Fayyad Urges International Intervention Over Israeli Freeze on Palestinian Taxes

Palestinian PM denounces Israel's suspension of $89 million, says Israeli 'threats' would not disrupt Fatah-Hamas reconciliation.

Reuters
Reuters
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Reuters
Reuters

Palestinian Authority Prime Minster Salam Fayyad on Sunday urged foreign powers to intervene after Israel froze the transfer of tens of millions of dollars in Palestinian tax money following the formation of a Hamas-Fatah unity government.

"Threats ... will not deter us from concluding our reconciliation process. It is our policy and we must work harder to end our divisions as soon as possible," added Fayyad.

Palestinian Prime Minister Salam Fayyad , Sept. 21, 2010. Credit: AP

The two long-warring Palestinian factions signed an Egypt-brokered reconciliation agreement last week, after four years of bitter infighting which divided the Hamas-ruled Gaza Strip and Fatah-dominated West Bank politically as well as geographically.

Israel objects to the inclusion of Hamas in a unity government, as the Islamist organization will not recognize Israel or renounce violence in its bid for Palestinian statehood.

The PA has asked the foreign powers to stop Israel from blocking the transfers, which make up 70 percent of its revenues. Senior Palestinian official Saeb Erekat said earlier Sunday that Israel, by its action, had "started a war."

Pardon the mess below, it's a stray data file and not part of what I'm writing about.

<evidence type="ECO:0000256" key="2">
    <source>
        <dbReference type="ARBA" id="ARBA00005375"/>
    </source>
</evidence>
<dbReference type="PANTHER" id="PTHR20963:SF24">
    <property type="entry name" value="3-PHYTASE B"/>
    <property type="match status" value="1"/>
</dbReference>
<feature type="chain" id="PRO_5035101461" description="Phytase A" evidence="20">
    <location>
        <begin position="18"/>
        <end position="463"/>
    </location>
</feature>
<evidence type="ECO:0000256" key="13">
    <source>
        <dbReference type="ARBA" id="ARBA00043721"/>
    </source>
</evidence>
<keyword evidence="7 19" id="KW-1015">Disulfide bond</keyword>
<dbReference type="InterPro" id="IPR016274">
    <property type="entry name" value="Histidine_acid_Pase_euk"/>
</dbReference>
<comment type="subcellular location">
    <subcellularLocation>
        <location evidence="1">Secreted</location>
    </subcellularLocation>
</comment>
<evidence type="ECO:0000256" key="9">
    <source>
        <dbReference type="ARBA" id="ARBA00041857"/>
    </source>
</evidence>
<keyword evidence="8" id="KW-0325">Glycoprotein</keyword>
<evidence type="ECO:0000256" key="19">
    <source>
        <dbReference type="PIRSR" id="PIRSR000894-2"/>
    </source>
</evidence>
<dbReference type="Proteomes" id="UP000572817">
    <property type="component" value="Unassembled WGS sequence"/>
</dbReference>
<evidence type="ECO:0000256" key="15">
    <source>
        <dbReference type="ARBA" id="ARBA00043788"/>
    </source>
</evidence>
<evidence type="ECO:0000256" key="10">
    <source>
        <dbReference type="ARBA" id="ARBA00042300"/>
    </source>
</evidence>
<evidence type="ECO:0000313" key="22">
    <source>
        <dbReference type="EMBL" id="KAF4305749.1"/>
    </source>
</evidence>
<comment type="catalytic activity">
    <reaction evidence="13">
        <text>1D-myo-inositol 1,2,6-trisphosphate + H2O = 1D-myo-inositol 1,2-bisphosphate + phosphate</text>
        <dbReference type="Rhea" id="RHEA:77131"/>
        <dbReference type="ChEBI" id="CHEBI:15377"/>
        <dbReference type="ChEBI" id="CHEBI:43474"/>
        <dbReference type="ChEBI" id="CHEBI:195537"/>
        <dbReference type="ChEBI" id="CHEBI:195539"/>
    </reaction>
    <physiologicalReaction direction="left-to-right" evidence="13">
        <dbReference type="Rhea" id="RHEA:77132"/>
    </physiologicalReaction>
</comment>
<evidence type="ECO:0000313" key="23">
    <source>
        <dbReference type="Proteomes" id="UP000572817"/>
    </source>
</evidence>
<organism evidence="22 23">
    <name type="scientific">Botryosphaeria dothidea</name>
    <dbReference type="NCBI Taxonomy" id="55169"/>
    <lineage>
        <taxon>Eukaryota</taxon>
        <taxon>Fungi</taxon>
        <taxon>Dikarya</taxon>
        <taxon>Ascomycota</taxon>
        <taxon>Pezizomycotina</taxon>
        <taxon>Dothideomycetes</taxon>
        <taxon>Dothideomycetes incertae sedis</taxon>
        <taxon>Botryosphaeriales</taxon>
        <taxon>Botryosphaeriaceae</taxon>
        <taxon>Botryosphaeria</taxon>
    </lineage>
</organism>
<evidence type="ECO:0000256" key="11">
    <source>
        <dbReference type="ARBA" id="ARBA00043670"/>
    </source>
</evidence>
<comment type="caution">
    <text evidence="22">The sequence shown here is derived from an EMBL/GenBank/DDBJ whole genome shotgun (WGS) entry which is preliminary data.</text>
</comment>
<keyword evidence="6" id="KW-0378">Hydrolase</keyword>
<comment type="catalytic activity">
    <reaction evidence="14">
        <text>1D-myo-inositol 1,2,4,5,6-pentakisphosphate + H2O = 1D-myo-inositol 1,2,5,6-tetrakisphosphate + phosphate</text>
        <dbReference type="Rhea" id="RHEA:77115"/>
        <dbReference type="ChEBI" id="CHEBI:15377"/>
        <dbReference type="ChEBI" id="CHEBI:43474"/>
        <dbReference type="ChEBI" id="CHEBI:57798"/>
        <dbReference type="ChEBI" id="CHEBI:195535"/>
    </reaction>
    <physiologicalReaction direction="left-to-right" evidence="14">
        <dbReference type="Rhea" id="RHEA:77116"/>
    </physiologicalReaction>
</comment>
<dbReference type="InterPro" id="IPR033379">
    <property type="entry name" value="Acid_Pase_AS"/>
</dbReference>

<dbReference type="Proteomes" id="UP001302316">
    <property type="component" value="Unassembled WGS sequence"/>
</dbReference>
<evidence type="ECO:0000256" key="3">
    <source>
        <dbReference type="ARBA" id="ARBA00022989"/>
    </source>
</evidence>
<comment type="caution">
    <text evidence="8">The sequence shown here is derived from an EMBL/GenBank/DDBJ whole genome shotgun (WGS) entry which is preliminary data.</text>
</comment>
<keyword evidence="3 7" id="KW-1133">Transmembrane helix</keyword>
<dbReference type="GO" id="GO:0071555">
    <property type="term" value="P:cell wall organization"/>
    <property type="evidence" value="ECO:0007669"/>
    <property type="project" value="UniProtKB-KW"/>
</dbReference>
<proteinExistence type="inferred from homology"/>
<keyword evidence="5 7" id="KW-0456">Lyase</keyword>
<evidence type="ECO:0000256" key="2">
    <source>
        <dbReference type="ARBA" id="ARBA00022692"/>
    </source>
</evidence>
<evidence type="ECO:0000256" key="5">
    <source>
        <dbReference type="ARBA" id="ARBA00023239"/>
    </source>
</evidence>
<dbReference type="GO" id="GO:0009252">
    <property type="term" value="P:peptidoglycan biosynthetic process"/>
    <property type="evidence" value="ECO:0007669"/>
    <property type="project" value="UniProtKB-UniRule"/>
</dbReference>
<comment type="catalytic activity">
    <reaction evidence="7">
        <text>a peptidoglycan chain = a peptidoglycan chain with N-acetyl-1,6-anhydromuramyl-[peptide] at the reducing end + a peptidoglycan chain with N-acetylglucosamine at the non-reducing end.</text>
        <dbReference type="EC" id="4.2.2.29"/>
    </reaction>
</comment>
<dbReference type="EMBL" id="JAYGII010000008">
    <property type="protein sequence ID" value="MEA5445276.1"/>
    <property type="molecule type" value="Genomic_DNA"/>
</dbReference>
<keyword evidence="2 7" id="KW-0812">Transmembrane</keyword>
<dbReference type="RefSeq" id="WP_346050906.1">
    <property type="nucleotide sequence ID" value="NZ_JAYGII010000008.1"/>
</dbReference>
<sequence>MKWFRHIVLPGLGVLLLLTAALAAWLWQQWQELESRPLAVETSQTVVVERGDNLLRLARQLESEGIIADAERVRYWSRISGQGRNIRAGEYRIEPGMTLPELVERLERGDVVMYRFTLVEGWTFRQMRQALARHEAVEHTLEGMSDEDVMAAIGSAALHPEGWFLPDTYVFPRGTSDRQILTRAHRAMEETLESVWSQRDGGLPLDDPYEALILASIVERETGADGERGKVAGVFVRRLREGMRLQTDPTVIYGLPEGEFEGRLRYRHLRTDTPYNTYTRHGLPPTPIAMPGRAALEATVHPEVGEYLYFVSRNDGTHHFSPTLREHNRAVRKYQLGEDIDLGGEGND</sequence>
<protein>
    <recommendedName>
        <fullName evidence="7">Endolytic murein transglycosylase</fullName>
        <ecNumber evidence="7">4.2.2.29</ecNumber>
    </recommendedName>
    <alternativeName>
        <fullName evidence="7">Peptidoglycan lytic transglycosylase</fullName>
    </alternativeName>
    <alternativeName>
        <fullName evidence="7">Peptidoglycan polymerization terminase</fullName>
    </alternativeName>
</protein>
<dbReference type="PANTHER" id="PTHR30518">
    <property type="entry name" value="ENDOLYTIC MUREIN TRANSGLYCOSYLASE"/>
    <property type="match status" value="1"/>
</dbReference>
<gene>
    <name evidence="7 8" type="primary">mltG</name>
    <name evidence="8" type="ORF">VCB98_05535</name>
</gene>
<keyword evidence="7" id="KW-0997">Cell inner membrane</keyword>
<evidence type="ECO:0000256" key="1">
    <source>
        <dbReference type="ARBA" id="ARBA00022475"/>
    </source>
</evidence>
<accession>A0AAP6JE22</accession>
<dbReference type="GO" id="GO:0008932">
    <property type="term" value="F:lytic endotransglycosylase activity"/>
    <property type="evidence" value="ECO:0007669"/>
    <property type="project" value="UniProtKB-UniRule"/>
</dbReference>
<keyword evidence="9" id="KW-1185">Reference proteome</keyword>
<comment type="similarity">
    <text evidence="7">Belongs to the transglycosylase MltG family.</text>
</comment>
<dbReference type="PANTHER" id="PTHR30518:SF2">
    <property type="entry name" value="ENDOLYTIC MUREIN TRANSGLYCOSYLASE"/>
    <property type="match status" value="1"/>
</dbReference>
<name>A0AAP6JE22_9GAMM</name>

Finance Minister Yuval Steinitz said he had suspended a routine handover of 300 million shekels ($88 million) in customs and other levies that Israel collects on behalf of the Palestinians under interim peace deals.

In an interview on Army Radio, Steinitz said Israel feared the money would go to fund Hamas, whose charter calls for the destruction of the Jewish state.

Israel had threatened sanctions last week in response to Abbas's surprise announcement of the unity deal with Hamas that envisages the formation of an interim government and elections later this year.

Fayyad said the PA was "in contact with all international influential forces and parties to stop Israel from taking these measures," the official Palestinian WAFA news agency reported.

The PA is also heavily dependent on aid from donors including the United States, which has said its future assistance will depend on the shape of a new Palestinian
government, expected to be formed under the unity agreement.

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